SHASTA COUNTY AIR QUALITY MANAGEMENT DISTRICT

RULE 3:28 - STATIONARY INTERNAL COMBUSTION ENGINES
(Adopted 4/1/97)

A. Purpose:

To limit emissions of nitrogen oxides (NOx) and carbon monoxide (CO) from stationary internal combustion engines.

B. Applicability:

The provisions of this rule apply to any gaseous, diesel, or any other liquid-fueled stationary internal combustion engine within the boundaries of the District.

C. Exemptions:

Except for the administrative requirements of Section F. 3. the provisions of this rule shall not apply to the following engines:

  1. Engines operated directly and exclusively for agricultural operations in the growing of crops or raising of fowl or animals if maintained to manufacturers specifications;
  2. Non-emergency engines operating less than 200 hours per calendar year for non-emergency purposes as determined by a non-resetting hour meter, or any emergency standby engine as approved by the Air Pollution Control Officer (APCO);
  3. Any engine rated by the manufacturer < 50 brake horsepower (bhp) if maintained to manufacturers specifications;
  4. Gas turbine engines;
  5. Engines operated exclusively for fire fighting or flood control;
  6. Laboratory engines operated in research and testing;
  7. Existing internal combustion engines to be permanently replaced with electric motors or removed from service by July 1, 1999 based upon a permit condition, contract, or binding agreement with the District;
  8. Portable internal combustion engines which have been registered and certified under the state portable equipment regulation contained in California Health & Safety Code Sections 41750 through 41755;
  9. Diesel internal combustion engines manufactured prior to 1950 and operated less than 500 hours per year.

D. Definitions:

Emergency: Any situation arising from sudden and reasonably unforeseeable natural disaster such as earthquake, flood, wildfire, or other act of God, or events beyond the control of the operator, employees, or contractors, or accidents which require the operation of internal combustion engine(s) to provide primary mechanical or electrical power in its abatement or control.

Emergency Standby Engine: An internal combustion engine operated only during emergencies and for testing and maintenance purposes. Testing and maintenance shall be limited to no more than 100 hours per year.

Non-Emergency Engine: An internal combustion engine that is not used for electric power generation or any other engine as approved by the APCO that is not used in conjunction with any utility voluntary demand reduction program.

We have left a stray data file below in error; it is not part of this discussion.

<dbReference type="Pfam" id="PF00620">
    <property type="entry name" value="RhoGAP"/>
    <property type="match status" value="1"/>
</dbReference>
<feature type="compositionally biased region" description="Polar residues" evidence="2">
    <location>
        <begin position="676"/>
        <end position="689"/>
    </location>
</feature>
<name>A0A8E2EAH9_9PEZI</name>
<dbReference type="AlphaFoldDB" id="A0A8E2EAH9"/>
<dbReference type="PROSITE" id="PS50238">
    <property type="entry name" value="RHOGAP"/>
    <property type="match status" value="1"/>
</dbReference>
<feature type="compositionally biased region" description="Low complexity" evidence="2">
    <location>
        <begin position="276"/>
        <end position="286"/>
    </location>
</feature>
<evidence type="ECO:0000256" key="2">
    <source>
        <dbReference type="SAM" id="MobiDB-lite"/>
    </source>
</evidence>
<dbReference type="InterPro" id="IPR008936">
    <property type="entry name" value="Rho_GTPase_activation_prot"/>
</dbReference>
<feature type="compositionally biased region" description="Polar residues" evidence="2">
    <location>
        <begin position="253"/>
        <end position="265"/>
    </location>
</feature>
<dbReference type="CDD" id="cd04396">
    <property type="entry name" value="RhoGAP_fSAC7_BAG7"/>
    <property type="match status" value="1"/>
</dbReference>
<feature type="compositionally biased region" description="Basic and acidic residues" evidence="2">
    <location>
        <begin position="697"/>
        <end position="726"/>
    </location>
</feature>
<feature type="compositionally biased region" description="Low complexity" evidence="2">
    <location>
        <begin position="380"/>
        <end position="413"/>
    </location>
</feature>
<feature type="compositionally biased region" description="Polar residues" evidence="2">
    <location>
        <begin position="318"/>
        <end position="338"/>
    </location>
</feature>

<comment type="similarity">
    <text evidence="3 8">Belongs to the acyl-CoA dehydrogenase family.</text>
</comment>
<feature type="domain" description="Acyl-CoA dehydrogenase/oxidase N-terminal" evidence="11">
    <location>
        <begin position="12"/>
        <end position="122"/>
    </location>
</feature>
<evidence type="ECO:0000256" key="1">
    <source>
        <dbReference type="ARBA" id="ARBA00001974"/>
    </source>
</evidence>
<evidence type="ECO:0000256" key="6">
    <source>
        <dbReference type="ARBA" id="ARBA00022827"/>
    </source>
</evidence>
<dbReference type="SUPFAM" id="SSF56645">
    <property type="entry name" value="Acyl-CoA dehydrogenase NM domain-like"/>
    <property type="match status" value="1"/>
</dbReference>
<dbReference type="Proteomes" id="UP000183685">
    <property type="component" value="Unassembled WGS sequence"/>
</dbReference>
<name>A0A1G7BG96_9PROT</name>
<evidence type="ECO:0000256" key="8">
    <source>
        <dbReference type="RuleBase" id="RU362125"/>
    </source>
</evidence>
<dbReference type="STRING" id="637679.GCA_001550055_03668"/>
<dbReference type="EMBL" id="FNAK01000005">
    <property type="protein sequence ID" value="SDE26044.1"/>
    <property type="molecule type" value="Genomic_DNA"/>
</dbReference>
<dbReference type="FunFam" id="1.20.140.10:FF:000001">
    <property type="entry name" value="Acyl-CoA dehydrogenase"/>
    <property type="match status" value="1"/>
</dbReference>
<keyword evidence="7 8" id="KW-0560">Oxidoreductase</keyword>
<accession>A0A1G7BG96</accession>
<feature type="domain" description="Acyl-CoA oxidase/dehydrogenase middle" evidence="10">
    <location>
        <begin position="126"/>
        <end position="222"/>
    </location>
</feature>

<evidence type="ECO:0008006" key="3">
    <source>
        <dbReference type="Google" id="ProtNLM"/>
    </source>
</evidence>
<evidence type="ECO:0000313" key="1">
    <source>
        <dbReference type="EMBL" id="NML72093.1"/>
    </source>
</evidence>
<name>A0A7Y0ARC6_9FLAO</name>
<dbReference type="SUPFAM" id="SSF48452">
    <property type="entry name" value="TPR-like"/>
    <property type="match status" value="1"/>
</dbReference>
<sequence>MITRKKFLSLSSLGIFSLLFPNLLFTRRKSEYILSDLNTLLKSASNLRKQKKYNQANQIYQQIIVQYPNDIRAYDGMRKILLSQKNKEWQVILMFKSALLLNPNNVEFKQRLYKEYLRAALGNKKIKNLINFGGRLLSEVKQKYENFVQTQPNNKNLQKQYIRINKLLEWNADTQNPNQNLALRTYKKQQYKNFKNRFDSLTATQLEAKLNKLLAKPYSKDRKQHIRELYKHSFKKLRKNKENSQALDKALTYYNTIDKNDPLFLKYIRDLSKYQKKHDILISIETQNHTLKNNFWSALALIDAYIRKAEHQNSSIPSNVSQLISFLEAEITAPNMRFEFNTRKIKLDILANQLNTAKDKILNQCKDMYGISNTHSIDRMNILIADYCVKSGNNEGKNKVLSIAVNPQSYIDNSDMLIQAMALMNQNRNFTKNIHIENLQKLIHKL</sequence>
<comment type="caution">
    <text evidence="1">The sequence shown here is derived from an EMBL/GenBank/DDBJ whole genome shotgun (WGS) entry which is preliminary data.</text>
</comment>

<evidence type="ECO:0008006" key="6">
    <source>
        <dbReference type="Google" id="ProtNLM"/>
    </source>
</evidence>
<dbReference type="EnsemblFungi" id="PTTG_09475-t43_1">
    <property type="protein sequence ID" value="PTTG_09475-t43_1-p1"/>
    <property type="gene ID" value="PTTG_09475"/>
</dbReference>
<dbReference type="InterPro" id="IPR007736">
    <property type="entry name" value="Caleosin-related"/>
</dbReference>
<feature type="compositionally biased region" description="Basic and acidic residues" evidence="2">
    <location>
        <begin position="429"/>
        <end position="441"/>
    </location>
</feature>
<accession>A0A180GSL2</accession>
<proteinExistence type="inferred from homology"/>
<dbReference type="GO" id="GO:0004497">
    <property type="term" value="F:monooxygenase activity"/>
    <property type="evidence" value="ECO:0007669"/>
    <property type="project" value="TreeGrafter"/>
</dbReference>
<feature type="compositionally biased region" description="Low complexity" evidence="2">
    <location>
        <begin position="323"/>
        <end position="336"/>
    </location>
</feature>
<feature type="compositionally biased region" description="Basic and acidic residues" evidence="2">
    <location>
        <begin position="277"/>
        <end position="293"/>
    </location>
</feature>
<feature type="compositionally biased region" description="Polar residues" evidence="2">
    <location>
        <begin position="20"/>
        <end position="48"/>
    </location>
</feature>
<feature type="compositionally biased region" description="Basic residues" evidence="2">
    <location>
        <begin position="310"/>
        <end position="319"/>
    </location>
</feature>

Lean-Burn Engine: Any spark or compression ignited internal combustion engine that is operated with an exhaust gas stream oxygen concentration of four percent (4%) by volume, or greater. The exhaust gas oxygen content shall be determined from the uncontrolled exhaust gas stream.

Rated Brake Horsepower: The maximum rated brake horsepower specified for the engine by the manufacturer and listed on the nameplate for the unit, regardless of any derating, unless limited by the engine's Permit to Operate (PTO).

Rich-Burn Engine: Any spark or compression ignited internal combustion engine that is operated with an exhaust gas stream oxygen concentration of less than four percent (4%) by volume. The exhaust gas oxygen content shall be determined from the uncontrolled exhaust gas stream.

Stationary Internal Combustion Engine: Any spark or compression ignited internal combustion engine, excluding emergency equipment, that is attached to a foundation, frame, or other support and is stationary while in operation, or is operated at a site for more than six (6) consecutive months:

  1. Any engine, such as a back-up or standby engine, that replaces an engine at a location and is intended to perform the same function as the unit being replaced will be included in calculating the consecutive time period. In that case, the cumulative time of both emissions units, including the time between removal of the original unit and the installation of the replacement unit, would be counted toward the consecutive residence time period; or